Chettinad Group patriarch disowns son, pledges assets to charity3 min read . Updated: 10 Jun 2015, 09:28 AM IST
Development comes less than a year after M.A.M. Ramaswamy lost the chairmanship of Chettinad Cements
Chennai: M.A.M Ramaswamy, the 84-year-old industrialist, promoter and former chairman of the Chettinad Group, pledged his assets and some properties to two charitable trusts on Tuesday, following a prolonged power struggle with his adopted son M.A.M.R. Muthiah.
“Ayyappan (Muthiah’s original name) is trying to grab the little assets I still own," said Ramaswamy, who also publicly disowned his son at a press conference at Chettinad Palace in Chennai. “As a substantial part of my properties is now with Ayyappan, I decided that every bit of what is left with me should go to charity."
The news comes less than a year after Ramaswamy lost his position as chairman of Chettinad Cements, a company managed by his estranged son. Ramaswamy, who owns 22% of the Chettinad Group, shares lineage with former finance minister P. Chidambaram and is a former Rajya Sabha member.
Muthiah and his wife Geetha have 70% stake in the privately held Chennai-based industrial conglomerate that operates in sectors ranging from cement to information technology. The public holds the remaining stake.
“He is a frustrated man because he has lost of control of companies. That is the reason for him to disown me," said Muthiah.
Ramaswamy’s action could have an impact on the ownership of the highly-valued Chettinad Palace, sprawling across 20 acres on the banks of the Adyar river. Ramaswamy owns 50% of the palace and the remaining is held by a handful of trustees, including Muthiah. Ramaswamy also owns a stable of thoroughbred racehorses and is believed to be the first horse owner to win over 500 classics (India has five classic races every season).
Ramaswamy has transferred certain properties and assets to two trusts—Dr M.A.M Ramaswamy Chettiar of Chettinad Charitable Trust and Dr M.A.M Ramaswamy Chettiar Trust. He declined to comment on the total value of assets transferred or the value of the Chettinad Palace.
“He will not perform any ceremonies or obsequies on my demise," said Ramaswamy.
The comments came just days after Muthiah extended an olive branch to his father and said he wanted to make peace with him.
“We are in discussions with eminent lawyers on adoption and will take a legal course of action," said Ramaswamy’s advocate A. Nagarajan, adding that the law was not clear about the cancellation of adoption.
“Adoption is irrevocable and unlike divorce one cannot end the relationship," said Muthiah, adding, “I have been seeking a constructive way to solve the issues with him but people close to him are poisoning his mind."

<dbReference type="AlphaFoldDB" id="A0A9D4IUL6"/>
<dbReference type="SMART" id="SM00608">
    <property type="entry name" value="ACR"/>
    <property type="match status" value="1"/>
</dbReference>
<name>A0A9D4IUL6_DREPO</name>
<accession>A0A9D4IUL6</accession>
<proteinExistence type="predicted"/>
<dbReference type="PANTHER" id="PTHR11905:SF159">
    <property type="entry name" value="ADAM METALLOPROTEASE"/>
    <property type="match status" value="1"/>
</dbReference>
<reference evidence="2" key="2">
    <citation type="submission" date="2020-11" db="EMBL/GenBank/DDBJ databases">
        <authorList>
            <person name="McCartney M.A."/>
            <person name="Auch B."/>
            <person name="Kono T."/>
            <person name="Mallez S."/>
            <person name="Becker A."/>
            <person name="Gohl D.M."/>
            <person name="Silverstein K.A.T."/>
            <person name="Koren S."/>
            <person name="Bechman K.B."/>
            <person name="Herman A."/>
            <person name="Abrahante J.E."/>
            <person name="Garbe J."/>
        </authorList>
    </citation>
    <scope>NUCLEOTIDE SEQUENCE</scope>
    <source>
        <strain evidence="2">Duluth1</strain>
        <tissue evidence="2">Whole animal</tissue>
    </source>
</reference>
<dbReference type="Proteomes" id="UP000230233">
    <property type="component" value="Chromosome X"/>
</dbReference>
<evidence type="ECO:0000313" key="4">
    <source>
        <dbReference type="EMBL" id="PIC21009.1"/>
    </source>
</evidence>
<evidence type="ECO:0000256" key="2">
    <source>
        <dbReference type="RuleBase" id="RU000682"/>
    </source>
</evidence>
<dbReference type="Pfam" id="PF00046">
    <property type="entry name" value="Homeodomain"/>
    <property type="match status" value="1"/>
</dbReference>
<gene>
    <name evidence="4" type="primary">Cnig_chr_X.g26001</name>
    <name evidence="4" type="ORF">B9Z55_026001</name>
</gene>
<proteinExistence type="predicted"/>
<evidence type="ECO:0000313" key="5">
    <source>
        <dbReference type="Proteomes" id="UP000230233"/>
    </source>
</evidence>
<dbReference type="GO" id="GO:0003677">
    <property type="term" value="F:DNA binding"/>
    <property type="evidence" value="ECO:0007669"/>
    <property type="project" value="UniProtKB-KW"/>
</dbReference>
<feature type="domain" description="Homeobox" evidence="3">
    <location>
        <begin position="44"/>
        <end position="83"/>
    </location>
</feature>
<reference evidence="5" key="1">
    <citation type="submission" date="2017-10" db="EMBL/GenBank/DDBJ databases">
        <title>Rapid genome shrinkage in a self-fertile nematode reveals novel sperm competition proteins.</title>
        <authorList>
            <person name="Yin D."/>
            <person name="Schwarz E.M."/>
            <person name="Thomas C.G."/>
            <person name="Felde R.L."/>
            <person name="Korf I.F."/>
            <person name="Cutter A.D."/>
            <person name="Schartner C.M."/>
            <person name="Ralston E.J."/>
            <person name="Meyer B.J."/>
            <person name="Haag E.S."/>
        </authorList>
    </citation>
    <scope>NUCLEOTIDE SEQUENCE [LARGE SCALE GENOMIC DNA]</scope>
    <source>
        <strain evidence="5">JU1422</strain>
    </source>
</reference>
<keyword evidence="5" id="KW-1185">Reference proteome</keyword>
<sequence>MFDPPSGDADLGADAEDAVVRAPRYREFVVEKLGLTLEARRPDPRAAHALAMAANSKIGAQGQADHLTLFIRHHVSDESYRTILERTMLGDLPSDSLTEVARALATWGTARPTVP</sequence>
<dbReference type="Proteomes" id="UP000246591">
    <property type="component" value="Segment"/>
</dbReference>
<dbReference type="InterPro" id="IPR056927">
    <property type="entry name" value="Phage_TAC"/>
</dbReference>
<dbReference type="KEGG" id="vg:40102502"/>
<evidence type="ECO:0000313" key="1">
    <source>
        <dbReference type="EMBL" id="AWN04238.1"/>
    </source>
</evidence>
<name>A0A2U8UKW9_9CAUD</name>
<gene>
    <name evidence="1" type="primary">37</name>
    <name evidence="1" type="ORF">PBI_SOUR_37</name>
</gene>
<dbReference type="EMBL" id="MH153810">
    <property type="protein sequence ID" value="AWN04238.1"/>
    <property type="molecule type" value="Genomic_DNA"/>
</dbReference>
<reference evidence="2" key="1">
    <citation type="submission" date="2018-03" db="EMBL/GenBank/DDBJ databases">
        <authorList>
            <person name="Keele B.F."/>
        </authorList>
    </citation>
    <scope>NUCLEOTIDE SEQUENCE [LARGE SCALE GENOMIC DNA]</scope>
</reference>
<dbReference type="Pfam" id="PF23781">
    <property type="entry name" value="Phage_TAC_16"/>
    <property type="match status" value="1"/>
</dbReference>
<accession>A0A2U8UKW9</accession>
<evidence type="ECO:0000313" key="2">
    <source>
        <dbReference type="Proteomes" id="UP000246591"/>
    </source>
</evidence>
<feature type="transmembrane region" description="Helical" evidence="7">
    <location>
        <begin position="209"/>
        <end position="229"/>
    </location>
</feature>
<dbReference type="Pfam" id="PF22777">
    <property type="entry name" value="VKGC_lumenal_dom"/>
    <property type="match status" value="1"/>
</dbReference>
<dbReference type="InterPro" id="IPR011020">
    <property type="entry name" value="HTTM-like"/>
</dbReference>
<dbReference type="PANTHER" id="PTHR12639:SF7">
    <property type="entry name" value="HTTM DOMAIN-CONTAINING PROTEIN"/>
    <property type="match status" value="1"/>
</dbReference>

Ramaswamy’s cousin, A.C Muthiah, head of the M.A. Chidambaram Group that owns Southern Petrochemical Industries Ltd (SPIC), said Muthiah has effectively and cleverly taken control of the Chettinad Group.
Ramaswamy and his wife Sigappi did not have any children and adopted Ayyappan, son of R.M. Sekkappa Chettiar, and re-named him M.A.M.R Muthiah in 1996.
Ramaswamy went against the custom of the Nattukottai Nagarthar community and adopted an outsider (most adopt a close relative). Most of the Chettiar community avoided attending the ceremonial rites related to the adoption to show their displeasure.
“Raja Annamalai Chettiar, our grandfather, has clearly mentioned in his will that the Chettinad Palace cannot pass on to an adopted heir outside the family," said A.C. Muthiah.
The feud between father and son has been simmering for a few years. In the past year-and-a-half, Muthiah has filed eight cases against his father. Last July, Ramaswamy filed a complaint with the Chennai police citing a threat to his life from people around him and had security cameras installed around his house.
Ramaswamy lost his position as the chairman of the board of Chettinad Cements last year after shareholders voted against his re-election. A day prior to the annual general meeting, the Central Bureau of Investigation arrested the registrar of companies in Chennai, allegedly for receiving a bribe from an agent of Ramaswamy for declaring the proceedings of the board meeting void. It was evident that Ramaswamy and his son were fighting for control of the group.
“There is likely to be a long legal battle if Muthiah is recognised as a legal heir who has a natural right to the ancestral properties. M.A.M. (Ramaswamy) may not have the freedom to dispose of ancestral properties the way he wishes, though he can do so with his acquired properties. There could be differences in views and hence a long court case," said Kavil Ramachandran, a professor at Indian School of Business who specializes in family enterprises.